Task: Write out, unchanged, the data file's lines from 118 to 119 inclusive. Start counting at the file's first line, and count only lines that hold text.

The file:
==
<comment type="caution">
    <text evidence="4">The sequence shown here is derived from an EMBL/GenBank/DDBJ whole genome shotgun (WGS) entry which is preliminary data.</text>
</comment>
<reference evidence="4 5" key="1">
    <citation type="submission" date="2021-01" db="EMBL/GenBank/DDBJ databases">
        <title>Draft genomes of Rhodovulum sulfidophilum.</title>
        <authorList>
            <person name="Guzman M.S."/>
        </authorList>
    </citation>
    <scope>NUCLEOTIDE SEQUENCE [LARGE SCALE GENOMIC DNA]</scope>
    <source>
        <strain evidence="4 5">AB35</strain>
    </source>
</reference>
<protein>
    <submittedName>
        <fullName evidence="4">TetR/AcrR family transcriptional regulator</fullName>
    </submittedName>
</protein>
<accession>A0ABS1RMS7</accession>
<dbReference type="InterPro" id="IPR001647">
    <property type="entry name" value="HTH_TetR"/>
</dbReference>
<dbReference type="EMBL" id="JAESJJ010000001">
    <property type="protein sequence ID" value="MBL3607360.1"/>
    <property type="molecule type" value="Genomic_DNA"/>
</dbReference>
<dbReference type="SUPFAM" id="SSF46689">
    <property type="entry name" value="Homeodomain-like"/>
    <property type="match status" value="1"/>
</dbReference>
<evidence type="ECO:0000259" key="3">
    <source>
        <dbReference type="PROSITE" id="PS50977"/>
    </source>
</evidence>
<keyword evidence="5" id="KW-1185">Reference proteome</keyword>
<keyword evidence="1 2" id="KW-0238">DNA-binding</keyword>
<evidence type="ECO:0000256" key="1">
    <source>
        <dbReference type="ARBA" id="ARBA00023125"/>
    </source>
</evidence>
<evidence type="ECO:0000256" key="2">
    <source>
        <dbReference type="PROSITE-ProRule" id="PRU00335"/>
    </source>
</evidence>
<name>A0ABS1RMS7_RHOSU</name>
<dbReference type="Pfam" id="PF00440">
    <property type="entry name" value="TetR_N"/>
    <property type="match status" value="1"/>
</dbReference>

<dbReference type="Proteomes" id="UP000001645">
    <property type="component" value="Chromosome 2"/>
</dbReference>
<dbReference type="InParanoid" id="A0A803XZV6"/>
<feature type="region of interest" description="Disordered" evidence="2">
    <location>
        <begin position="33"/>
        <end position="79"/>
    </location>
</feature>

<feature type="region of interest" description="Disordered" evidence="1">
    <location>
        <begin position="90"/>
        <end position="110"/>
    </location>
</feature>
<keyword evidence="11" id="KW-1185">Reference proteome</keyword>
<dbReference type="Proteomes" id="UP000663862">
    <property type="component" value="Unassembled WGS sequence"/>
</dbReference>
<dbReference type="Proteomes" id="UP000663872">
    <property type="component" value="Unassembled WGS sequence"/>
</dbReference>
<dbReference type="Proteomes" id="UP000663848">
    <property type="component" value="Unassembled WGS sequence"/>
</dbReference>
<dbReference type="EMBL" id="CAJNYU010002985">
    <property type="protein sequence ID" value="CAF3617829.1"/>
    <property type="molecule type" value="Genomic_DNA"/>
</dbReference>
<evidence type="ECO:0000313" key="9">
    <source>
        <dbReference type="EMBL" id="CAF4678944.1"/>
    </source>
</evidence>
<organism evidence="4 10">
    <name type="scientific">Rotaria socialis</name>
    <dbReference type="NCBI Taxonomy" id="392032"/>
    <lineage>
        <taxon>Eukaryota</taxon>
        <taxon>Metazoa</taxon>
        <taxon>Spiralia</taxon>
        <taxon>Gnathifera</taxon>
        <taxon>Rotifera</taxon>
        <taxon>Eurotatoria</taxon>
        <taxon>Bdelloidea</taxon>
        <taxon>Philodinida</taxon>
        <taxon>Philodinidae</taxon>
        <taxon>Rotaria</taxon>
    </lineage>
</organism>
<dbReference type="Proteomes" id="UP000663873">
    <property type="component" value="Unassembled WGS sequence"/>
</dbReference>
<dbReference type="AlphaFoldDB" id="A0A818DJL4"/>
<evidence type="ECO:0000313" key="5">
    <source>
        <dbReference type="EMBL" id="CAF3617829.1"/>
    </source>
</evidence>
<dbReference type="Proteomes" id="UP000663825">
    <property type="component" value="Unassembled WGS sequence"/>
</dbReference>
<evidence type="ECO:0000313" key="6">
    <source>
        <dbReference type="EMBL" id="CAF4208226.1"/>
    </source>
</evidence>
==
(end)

<evidence type="ECO:0000313" key="6">
    <source>